My general observation is within practical limits most instructors will help find a way to accommodate whatever issues you may have. They might adjust some pieces of instruction to say have a person who can't run omit running pieces and walk or just start at the shooting point. Instructors do this because a) they are good people who genuinely want to train others and b) they are capitalists and your money is green.
Recommendation- Obviously don't sign up for a class that involves climbing a building and living out of a ruck if you are in a wheel chair. Beyond that if in doubt just ask the folks running the class. Instructors worth dealing with will work with you as much as they can.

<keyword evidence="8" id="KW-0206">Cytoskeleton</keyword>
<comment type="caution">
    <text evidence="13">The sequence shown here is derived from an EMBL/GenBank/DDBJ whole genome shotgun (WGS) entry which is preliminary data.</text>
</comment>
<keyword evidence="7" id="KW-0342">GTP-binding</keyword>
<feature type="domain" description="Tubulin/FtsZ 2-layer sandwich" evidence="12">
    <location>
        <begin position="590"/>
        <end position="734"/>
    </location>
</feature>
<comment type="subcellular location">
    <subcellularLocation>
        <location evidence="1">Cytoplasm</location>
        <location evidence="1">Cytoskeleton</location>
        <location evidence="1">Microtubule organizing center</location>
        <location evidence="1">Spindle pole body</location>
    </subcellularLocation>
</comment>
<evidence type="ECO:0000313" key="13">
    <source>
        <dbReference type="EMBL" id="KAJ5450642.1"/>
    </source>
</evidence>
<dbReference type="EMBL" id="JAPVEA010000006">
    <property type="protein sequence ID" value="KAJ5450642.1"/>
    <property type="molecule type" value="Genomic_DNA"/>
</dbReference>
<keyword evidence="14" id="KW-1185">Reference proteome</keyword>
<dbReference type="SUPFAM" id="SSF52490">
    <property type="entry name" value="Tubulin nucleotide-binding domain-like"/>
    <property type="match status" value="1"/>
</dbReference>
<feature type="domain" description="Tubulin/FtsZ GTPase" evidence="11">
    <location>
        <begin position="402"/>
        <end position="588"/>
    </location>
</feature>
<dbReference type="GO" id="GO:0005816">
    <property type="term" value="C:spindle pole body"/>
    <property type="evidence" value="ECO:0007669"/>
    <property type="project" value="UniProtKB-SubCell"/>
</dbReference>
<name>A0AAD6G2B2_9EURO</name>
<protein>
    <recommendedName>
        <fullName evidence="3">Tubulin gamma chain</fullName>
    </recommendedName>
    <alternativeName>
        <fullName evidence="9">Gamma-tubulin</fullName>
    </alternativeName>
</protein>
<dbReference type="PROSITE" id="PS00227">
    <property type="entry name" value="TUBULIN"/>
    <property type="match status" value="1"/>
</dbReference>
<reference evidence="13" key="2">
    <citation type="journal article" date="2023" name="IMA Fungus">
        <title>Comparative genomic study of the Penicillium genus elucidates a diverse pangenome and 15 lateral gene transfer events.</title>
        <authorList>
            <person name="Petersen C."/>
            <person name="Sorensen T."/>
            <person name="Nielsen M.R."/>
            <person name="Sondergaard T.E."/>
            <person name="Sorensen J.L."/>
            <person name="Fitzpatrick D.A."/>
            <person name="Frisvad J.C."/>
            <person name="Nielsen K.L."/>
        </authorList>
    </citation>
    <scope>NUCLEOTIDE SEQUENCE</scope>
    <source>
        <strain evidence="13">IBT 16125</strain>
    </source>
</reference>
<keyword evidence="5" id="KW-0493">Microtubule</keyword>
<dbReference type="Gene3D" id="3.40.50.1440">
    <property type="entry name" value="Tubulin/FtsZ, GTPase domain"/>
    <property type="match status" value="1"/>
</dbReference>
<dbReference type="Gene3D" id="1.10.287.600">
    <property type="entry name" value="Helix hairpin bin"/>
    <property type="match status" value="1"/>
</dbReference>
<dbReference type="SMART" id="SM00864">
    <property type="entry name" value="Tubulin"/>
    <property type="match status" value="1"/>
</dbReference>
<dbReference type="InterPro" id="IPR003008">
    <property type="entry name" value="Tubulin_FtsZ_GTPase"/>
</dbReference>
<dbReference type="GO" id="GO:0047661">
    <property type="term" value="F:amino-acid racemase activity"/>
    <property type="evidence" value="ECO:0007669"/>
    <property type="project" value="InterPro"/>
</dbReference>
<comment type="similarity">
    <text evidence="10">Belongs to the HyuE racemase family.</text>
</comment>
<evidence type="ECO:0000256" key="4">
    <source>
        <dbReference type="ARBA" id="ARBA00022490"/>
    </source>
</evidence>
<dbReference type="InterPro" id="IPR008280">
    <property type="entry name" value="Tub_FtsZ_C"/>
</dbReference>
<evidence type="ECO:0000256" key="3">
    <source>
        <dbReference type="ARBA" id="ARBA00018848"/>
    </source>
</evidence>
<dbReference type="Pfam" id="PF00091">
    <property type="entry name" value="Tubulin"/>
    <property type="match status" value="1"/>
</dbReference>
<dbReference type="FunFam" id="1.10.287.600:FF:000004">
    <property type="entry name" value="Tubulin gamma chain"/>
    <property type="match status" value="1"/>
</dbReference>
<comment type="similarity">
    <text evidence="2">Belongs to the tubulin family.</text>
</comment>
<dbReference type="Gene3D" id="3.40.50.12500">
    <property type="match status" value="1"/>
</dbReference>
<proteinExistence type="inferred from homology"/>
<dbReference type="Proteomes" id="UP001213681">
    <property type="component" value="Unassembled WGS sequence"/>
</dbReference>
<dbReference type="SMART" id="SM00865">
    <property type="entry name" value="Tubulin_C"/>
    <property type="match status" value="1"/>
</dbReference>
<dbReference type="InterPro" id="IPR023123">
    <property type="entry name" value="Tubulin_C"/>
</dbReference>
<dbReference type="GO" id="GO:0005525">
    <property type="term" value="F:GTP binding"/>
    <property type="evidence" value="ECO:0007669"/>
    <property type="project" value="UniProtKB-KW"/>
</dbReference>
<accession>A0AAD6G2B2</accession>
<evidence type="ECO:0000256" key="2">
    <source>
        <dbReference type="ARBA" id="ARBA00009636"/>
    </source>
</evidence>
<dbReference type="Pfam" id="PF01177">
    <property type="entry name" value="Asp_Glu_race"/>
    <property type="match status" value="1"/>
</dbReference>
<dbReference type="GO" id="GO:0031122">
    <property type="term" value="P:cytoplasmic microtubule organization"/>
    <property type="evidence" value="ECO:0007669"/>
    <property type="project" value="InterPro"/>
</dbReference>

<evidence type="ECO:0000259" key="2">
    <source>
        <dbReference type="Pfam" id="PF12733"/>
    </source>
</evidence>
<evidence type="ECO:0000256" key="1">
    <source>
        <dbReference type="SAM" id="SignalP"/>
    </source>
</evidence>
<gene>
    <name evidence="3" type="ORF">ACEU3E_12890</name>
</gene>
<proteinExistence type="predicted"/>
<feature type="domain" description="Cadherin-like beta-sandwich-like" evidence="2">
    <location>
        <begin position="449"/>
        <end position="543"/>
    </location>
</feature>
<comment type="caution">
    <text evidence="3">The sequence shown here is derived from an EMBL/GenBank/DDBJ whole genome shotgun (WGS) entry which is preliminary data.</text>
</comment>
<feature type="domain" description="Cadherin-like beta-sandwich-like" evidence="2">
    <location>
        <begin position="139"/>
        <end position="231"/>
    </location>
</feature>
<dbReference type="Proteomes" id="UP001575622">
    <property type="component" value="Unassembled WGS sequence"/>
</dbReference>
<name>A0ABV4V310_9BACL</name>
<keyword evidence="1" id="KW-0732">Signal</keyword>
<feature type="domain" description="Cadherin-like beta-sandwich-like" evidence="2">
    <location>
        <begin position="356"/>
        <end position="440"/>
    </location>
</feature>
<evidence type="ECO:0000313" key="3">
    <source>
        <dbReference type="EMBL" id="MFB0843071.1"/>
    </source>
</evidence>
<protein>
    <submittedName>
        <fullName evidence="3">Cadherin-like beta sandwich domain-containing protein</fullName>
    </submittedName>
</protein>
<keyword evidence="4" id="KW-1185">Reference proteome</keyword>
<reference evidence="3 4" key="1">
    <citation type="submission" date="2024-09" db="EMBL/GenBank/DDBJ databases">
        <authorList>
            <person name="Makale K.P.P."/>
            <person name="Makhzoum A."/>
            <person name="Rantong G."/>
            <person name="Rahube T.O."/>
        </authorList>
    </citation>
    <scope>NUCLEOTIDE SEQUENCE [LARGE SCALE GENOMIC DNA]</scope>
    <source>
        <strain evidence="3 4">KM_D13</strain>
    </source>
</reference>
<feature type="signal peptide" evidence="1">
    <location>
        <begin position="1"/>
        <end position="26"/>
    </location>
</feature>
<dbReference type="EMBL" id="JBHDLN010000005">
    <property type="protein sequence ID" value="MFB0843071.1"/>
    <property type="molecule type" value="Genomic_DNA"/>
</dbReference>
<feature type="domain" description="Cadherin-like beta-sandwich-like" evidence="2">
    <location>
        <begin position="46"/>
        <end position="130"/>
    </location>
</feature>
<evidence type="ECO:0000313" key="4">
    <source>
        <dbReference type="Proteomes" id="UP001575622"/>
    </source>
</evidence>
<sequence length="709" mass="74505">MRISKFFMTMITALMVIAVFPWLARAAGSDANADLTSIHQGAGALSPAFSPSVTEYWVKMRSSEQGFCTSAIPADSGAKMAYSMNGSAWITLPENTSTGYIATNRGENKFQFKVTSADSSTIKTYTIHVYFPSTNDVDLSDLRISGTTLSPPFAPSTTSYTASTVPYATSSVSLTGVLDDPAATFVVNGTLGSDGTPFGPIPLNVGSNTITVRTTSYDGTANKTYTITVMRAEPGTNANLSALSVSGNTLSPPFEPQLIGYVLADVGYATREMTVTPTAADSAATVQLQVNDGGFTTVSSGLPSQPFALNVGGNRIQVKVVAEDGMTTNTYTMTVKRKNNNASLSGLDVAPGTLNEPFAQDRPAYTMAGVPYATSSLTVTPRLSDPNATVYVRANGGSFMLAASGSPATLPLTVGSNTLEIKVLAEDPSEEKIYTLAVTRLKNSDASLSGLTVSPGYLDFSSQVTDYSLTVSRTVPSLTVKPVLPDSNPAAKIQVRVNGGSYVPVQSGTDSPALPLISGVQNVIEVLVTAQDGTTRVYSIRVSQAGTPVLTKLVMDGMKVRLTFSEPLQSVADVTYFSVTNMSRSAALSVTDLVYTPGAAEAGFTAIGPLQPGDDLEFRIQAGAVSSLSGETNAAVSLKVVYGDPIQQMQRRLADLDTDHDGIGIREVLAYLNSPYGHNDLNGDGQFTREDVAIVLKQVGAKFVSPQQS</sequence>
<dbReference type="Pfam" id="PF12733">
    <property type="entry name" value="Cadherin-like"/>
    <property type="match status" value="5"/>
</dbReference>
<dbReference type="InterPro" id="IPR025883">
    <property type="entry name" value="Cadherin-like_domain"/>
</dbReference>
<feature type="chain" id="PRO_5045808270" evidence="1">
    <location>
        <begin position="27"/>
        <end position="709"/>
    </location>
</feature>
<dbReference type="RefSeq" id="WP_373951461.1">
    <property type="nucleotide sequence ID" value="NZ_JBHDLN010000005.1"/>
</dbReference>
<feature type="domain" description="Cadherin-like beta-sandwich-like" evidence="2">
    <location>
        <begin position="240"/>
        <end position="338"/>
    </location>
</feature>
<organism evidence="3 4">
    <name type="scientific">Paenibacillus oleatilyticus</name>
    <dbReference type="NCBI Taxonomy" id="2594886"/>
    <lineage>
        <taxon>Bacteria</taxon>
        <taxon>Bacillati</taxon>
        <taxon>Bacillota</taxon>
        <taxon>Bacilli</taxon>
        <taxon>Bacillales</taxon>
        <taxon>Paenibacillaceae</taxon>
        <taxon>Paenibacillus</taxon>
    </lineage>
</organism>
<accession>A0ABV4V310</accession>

Financial/ Logistical
Barrier- "I can't afford to train."
Discussion- Taking a step back. We live in a very consumerist society. This extends to firearms and training. People would rather go buy a shiny new widget or a really, really expensive gun than work on the fundamentals and get better with the guns they have. We are very hardware centric with minimal interest in software. If someone sold a widget that was supposed to make you shoot better for $500 (and many companies do) folks would line up around the block for it. On the other hand folks are far less likely to financially and emotionally suck it up and pay hard earned money to learn skills they need but do not possess. Look at any blog and compare comments/ views on a post about a new accessory for an AR-15 vs one about training.